As little as one resistor per channel is all it might take to give this trick a whirl. If the polarizing voltage is sourced from the line stage amplifier, then a high ohmage resistor is shunted across the coupling capacitor at the output. The value of the resistor will depend on the amount of desired polarizing voltage and the value of the resistor that references the coupling capacitor to ground.  Basically, what happens is that the addition of the resistor creates a voltage divider that leaks a small percentage of the plate voltage into the output.  For example, given a 10 volt polarizing voltage and a plate voltage of 210 volts and 500k terminating resistance at the output of the line stage, then a 10M resistor will be needed to shunt across the coupling capacitor.
 What happens when the modified preamp or power amplifier is connected to a DC coupled output stage of a solid-state preamplifier or a DC coupled input stage of a solid-state amplifier? Maybe the loss of your speaker's woofers and output stage of your solid-state amplifier. Solid-state amplifiers are frail in this regard. Ten volts of DC at the input of a DC amplifier with a gain of 30 is catastrophic. So catastrophic, in fact that I will not make the recommendation that a switch be used to switch the extra resistor in and out of the circuit, as it might get switched by accident and toast your solid-state amplifier. The only mitigating grace is the fact that most solid-state amplifiers have a relatively low impedance on the order of 10k to 47k. This low value will reduce the potential 10 volts down to a low of 0.1 volts and a high of 0.5 volts, which is obscenely high for an input offset voltage, not at least it is not as horrendous as the full 10 volts. Remember, some solid-state amplifiers have a much higher input impedance, as they use FETs or MOSFETs at the input of the amplifier. These voltage driven devices allow for high impedance inputs, as they do not require the input current that the transistor does. If you blow up your solid-state amplifier, you cannot say that you were not warned.   What happens if the power amplifier receives the modification and it is hooked up to a solid-state preamp or line stage? Maybe the loss of the output stage of the unit, but probably not, as the low output impedance of the unit, 10 to 300 ohms will voltage divide the 10 volts down to millivolts. Furthermore, the output may sport a coupling capacitor or a DC servo loop that will pull down the 10 volts to 0 volts (the amount of current needed to pull the 10 volts down 0 volts is a trivial 0.21 mA). In other words, this is the safer modification.   If anyone tries this trick, please keep us posted with your findings                                   //JRB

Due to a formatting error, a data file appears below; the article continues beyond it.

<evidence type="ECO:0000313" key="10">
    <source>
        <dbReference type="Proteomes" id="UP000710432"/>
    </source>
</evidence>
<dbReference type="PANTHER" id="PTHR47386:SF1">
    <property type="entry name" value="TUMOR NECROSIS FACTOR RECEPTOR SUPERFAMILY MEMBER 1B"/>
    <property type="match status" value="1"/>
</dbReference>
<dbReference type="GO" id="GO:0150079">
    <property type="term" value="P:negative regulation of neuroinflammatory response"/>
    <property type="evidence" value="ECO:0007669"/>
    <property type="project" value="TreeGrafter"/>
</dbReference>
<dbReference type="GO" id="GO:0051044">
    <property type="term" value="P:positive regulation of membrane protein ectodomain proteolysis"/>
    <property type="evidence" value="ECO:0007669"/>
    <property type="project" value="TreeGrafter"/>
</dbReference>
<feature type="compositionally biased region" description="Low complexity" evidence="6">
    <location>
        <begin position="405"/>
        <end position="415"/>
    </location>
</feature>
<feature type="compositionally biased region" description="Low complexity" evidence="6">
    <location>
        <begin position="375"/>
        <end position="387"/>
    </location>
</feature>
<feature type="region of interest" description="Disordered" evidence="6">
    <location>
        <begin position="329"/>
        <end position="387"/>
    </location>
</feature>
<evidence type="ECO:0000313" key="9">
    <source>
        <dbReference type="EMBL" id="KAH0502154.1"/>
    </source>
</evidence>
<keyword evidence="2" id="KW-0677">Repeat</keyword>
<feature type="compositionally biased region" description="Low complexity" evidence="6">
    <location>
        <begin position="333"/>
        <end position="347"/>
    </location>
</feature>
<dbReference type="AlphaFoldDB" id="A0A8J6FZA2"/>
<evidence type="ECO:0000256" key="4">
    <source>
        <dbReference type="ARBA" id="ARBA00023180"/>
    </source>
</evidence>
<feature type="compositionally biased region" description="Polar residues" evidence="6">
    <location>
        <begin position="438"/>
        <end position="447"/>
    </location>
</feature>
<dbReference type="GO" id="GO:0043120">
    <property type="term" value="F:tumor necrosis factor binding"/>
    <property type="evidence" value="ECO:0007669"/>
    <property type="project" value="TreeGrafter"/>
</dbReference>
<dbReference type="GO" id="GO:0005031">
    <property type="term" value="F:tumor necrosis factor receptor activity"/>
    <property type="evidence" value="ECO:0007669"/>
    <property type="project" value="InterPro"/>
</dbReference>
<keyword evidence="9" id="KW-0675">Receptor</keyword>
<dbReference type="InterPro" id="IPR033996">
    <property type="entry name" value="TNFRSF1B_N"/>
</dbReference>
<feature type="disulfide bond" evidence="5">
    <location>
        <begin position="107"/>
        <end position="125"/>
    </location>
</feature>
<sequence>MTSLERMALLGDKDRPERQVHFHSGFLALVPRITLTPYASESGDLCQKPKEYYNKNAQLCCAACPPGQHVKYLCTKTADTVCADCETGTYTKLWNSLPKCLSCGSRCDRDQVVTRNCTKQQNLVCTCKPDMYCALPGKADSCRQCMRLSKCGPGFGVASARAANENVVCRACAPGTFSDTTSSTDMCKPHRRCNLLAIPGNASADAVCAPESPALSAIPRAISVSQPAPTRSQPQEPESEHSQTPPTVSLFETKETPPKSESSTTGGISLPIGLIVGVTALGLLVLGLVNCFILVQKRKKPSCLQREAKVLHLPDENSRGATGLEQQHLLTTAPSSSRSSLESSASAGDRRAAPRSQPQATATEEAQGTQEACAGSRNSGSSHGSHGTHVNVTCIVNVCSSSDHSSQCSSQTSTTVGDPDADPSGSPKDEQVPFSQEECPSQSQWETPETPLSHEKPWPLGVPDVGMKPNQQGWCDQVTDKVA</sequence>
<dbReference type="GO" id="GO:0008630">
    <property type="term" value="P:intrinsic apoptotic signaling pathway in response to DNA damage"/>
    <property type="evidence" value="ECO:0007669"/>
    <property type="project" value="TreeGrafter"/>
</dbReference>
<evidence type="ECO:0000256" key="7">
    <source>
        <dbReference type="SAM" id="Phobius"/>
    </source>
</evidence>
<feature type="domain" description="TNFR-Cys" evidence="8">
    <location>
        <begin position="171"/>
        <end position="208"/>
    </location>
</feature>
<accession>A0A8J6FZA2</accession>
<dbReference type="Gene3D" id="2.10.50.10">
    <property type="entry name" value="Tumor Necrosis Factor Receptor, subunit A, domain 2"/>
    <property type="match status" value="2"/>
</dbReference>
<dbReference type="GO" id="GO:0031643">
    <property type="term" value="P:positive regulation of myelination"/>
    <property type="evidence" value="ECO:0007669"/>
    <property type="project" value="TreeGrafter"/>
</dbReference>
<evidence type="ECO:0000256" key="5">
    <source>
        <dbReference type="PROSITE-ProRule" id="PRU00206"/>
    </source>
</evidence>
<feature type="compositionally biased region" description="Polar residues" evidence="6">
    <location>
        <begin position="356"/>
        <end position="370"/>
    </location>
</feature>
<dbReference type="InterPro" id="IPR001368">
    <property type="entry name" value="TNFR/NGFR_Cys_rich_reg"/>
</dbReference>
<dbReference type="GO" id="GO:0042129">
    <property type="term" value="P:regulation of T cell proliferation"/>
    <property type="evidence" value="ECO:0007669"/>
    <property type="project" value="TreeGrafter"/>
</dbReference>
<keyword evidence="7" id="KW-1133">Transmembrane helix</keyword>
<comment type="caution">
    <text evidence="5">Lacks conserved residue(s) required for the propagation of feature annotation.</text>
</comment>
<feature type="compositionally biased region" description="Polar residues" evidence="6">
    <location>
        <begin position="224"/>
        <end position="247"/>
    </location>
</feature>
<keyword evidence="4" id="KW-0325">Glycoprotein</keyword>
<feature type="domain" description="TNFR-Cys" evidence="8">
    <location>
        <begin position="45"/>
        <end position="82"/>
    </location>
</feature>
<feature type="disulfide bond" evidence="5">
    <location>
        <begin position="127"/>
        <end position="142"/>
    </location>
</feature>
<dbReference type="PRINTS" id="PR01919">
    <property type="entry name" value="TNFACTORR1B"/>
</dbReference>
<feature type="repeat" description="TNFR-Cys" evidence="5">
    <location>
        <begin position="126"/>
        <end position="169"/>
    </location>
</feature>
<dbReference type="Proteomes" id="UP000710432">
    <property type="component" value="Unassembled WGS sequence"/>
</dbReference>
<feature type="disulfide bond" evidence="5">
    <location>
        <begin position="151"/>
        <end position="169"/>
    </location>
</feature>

On the other hand, if the polarizing voltage is sourced from the power amplifier, then the high ohmage resistor is shunted across the input  capacitor at the input of the amplifier.
 pg. 14